“Treat cares as you treat sins. Hand them over to Jesus one by one as they occur. Commit them to Him. Roll them upon Him. Make them his. By an act of faith look to Him, saying, "This, Lord, and this, and this, I cannot bear. Thou hast taken my sins; take my cares: I lay them upon Thee, and trust Thee to do for me all, and more than all, I need. I will trust, and not be afraid…"  -  F.B. Meyer

“There is nothing Christ dislikes more than for His people to make show of Him and not to use Him. He loves to be worked. He is a great laborer. He always was for His Father, and now He loves to be a great laborer for His brethren. The more burdens you put on His shoulders, the better He will love you. Cast your burden on Him.” – Spurgeon

“I am inwardly fashioned for faith, not for fear. Fear is not my native land; faith is. I am so made that worry and anxiety are sand in the machinery of life; faith is the oil. I live better by faith and confidence than by fear, doubt and anxiety. In anxiety and worry, my being is gasping for breath—these are not my native air. But in faith and confidence, I breathe freely—these are my native air.” – Dr. E Stanley Jones

“You are staggering beneath a weight which your Father would not feel. What seems to you a crushing burden, would be to him but as the small dust of the balance… O child of suffering, be thou patient; God has not passed thee over in his providence. He who is the feeder of sparrows, will also furnish you with what you need. Sit not down in despair; hope on, hope ever… There is One who careth for you. His eye is fixed on you… He, if thou art one of his family, will bind up thy wounds, and heal thy broken heart. Doubt not his grace because of thy tribulation, but believe that he loveth thee as much in seasons of trouble as in times of happiness… He has never refused to bear your burdens, he has never fainted under their weight. Come, then, soul! have done with fretful care, and leave all thy concerns in the hand of a gracious God.” -Spurgeon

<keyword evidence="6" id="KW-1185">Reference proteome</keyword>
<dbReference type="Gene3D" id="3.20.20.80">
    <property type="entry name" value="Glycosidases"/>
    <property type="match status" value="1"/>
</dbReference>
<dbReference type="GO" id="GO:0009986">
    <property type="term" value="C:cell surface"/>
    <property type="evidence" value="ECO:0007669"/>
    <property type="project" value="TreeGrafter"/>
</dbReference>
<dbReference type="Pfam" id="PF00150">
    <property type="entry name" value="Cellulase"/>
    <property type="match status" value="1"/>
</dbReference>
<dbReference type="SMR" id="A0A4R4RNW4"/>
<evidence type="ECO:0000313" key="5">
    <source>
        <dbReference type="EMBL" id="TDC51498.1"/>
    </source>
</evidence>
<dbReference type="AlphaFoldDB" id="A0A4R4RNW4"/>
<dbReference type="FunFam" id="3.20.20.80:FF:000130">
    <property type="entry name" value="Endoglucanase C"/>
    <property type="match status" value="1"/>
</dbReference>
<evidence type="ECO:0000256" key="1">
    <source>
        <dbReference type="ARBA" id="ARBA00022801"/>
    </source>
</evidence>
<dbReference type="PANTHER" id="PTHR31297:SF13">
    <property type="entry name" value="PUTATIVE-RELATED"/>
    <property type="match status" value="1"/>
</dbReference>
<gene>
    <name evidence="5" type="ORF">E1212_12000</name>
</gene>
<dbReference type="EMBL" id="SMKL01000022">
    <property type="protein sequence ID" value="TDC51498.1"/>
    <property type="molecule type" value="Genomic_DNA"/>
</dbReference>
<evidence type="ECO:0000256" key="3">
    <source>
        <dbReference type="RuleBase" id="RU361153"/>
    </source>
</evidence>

The Lord your God neither accepts nor rejects… because of the high or the low frame with which you approach Him. To suppose that He did—that the spiritual tone of your mind influenced His decision—were to make the turning point of His love to center in you rather than in Himself… God’s dealings with us from first to last, in the greatest and in the least… proceed upon the principle of His most free grace. And since He finds the motive of love and the bestowment of blessing solely within Himself, He, the unchangeable One, will not revoke the love, nor withdraw the gift, influenced by any fickleness or change He traces in you. Then, be your frame low, your heart dead, your faith weak—arise, and draw near to God… and the blessing, the richest God can bestow, or you desire, awaits your full acceptance. Little, obscure, despised, unworthy though you may be, or deem yourself to be, the Lord has an interest in you… Others may have ceased to care for you. Change has congealed the warm current of love, distance intercepts its flow, or death has stilled its pulse, and you feel as if there existed in this wide world no heart, no spirit, no mind that responded to, or that chimed and blended with your own. Yes; there is One!—Jesus cares for you.  – Octavius Winslow




Selah – I look To You


Kari Jobe – I am Not Alone


Kari Jobe -  Be Still My Soul


Laura Story –He Will Not Let Go


Laura Story - Perfect Peace


Needtobreathe – Lay ‘Em Down


Ginny Owens – If You Want Me To


Finding Favour – Cast My Cares


Alisa Turner – My Prayer For You





One of the Rare Ones (Philippians 2:19- 23)